Elijah happened to mention to me that he saw a Dominique hen coming out from under our front porch.  I had blocked the entrance to this space earlier this summer, thinking it would be the perfect spot for our hens to waste a whole bunch of eggs.  Apparently, this Dominique had found a hole I had overlooked.  Now Elijah suspected the hens had a hidden nest under there so he grabbed a flashlight and peered under the porch.  “Yes,” he said, “there are hundreds of eggs under here!”  I quickly texted Ryan, who was on his way home from work, that we had a project to complete after dinner this evening.

wp_20161010_18_23_50_proNo, this is not a cute but elaborate Halloween decoration.  This is Ryan halfway under our front porch trying to gather all the eggs.  He removed the steps so he could get access all the way to the back of the porch.  It took a while, but he raked out all the eggs from under the porch.

wp_20161010_18_54_07_proThat’s a combination of duck and chicken eggs.  Some are clearly very, very old, while others look quite fresh.  We have discovered the mother of all nests.

But, now what?  What do we do with all these eggs?  The eggs that were obviously old and disgusting went right into the trash, along with any that were cracked.  I picked out a few handfuls of eggs that looked clean and fresh.  The others I suspected weren’t rotten, but may be old enough that we don’t want to bring them into the kitchen, so I crushed them up for the chickens to eat.

I brought my select few eggs into the kitchen to do the “float test” to confirm their freshness.  The float test is based on the fact that eggs are porous.  Over time, more air enters the egg, and will cause the egg to float in water if it is old.  If the egg is fresh, it will sink to the bottom of a bowl and lay on its side.

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Fresh egg

An egg that is edible, but not extremely fresh will sink, but it’s broad end will stick up towards the surface.

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Not very fresh, but still suitable to eat

All the eggs I brought in either sank completely or the broad end raised slightly.  The one shown above was the least-fresh of the bunch.

 

I hated to throw the rest of those eggs in the trash and to the chickens.  It is a terrible waste of food and money.  Ryan built an amazing nesting box and these birds take every opportunity to lay elsewhere.  We’ve found much, much smaller nests around the farm and have to continually search the homestead for hidden nests.

The whole time we were gathered around the porch watching Ryan pull handful after handful of eggs from its depths, a Buckeye hen kept coming around the corner to watch us.wp_20161010_18_40_19_pro  Reminds me of a criminal returning to the scene of the crime! wp_20161010_18_40_41_pro Sorry, little red hen, consider yourself busted!

As the sun sank and the sky darkened, Ryan repositioned the porch steps and filled every hole with either pumpkins or cement blocks to prevent the hens and ducks from accessing their not-so-secret-anymore hideaway.  This is a temporary fix, of course, until we have the time and daylight to install a permanent barrier, such as chicken wire, behind those steps to cover any possible entry point.  I sure hope to see an abundance of eggs in our nest boxes once again.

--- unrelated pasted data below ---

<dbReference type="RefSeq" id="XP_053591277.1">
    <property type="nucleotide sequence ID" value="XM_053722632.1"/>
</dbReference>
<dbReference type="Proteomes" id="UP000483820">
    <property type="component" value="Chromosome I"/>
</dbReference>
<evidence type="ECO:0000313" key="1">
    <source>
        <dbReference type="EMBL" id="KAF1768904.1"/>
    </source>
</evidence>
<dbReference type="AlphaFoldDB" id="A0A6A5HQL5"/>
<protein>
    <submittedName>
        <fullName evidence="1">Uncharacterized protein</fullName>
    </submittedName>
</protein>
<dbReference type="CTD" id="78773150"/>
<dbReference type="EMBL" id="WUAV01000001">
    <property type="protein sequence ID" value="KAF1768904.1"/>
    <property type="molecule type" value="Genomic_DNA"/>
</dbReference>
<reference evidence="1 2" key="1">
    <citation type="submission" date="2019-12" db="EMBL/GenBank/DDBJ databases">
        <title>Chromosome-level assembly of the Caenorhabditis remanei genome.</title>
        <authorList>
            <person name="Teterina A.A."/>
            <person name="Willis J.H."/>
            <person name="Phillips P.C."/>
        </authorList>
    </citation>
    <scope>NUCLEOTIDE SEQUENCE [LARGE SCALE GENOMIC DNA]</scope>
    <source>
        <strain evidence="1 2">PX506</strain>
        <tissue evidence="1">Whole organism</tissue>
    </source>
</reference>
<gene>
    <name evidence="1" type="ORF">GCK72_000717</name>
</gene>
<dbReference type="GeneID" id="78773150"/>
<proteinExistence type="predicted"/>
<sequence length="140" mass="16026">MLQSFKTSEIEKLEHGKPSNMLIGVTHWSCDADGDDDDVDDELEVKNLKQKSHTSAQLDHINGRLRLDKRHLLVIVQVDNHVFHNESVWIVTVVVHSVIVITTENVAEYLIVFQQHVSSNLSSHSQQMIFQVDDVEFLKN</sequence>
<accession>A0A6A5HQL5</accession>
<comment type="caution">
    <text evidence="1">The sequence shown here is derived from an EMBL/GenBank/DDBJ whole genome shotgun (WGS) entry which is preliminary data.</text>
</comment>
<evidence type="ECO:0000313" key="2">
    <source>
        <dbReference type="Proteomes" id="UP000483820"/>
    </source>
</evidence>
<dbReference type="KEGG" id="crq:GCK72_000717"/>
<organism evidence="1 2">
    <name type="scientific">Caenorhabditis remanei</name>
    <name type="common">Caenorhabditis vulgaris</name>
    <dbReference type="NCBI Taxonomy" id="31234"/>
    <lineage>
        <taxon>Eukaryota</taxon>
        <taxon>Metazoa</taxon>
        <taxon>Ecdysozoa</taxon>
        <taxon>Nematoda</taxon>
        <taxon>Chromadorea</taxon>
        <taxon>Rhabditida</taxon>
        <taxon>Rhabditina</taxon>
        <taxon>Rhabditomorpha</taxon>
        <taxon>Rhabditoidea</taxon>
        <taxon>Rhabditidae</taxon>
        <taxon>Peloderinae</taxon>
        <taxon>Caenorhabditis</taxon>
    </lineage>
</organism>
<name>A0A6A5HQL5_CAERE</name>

Becca

 

 

Winter Fence Part 2

We finally had time to make a dent in the winter fence this weekend. We bundled up and worked the whole day on Saturday, plus a Sunday afternoon in the cold, fall air. Working outside would have been rather enjoyable, with the leaves of various trees and bushes exhibiting their colorful display, had it not been for the numb sensation in our fingertips and toes and the sleet falling down around us Saturday morning. Nevertheless, we got two gates installed, one on the east side of the fence, facing the house, wp_20161009_15_17_42_proand the other behind the barn on the north side.wp_20161009_16_57_01_pro Of course whenever we do any projects around the barnyard, we get a few helpers.

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A curious Speckled Sussex hen comes to investigate Ryan’s work.

 

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Hmm, maybe it will make better sense from this angle?
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As soon as we removed the gate from its previous position, Lucky, our Bourbon Red turkey, felt a sudden desire to perch on it.

If you haven’t lived with chickens (or turkeys) before, you may not realize how curious they really are.  Wherever we move around the homestead, the chickens tend to gravitate, making soft clucks and eyeing us inquisitively.

 

We also got the two longest sides of the fence complete.wp_20161009_15_18_23_pro

wp_20161009_15_20_52_proLookin’ good, right?

The woven wire fencing went up pretty easily, with two of us working together. Ryan would attach four metal clips on each T-post and wrap each clip around the woven wire, while I pulled the fence as tightly as I could. Like most things, once we got the hang of it, our progress quickened.  The corners of the fence are wood posts and Ryan pounded large metal staples in to secure the fencing on those posts.

We need one more weekend to finish up the winter fence.  We’re really happy with how it’s coming together.  It will be a relief to have it completed and ready to house our sheep and cow for the ever-nearing winter.

Becca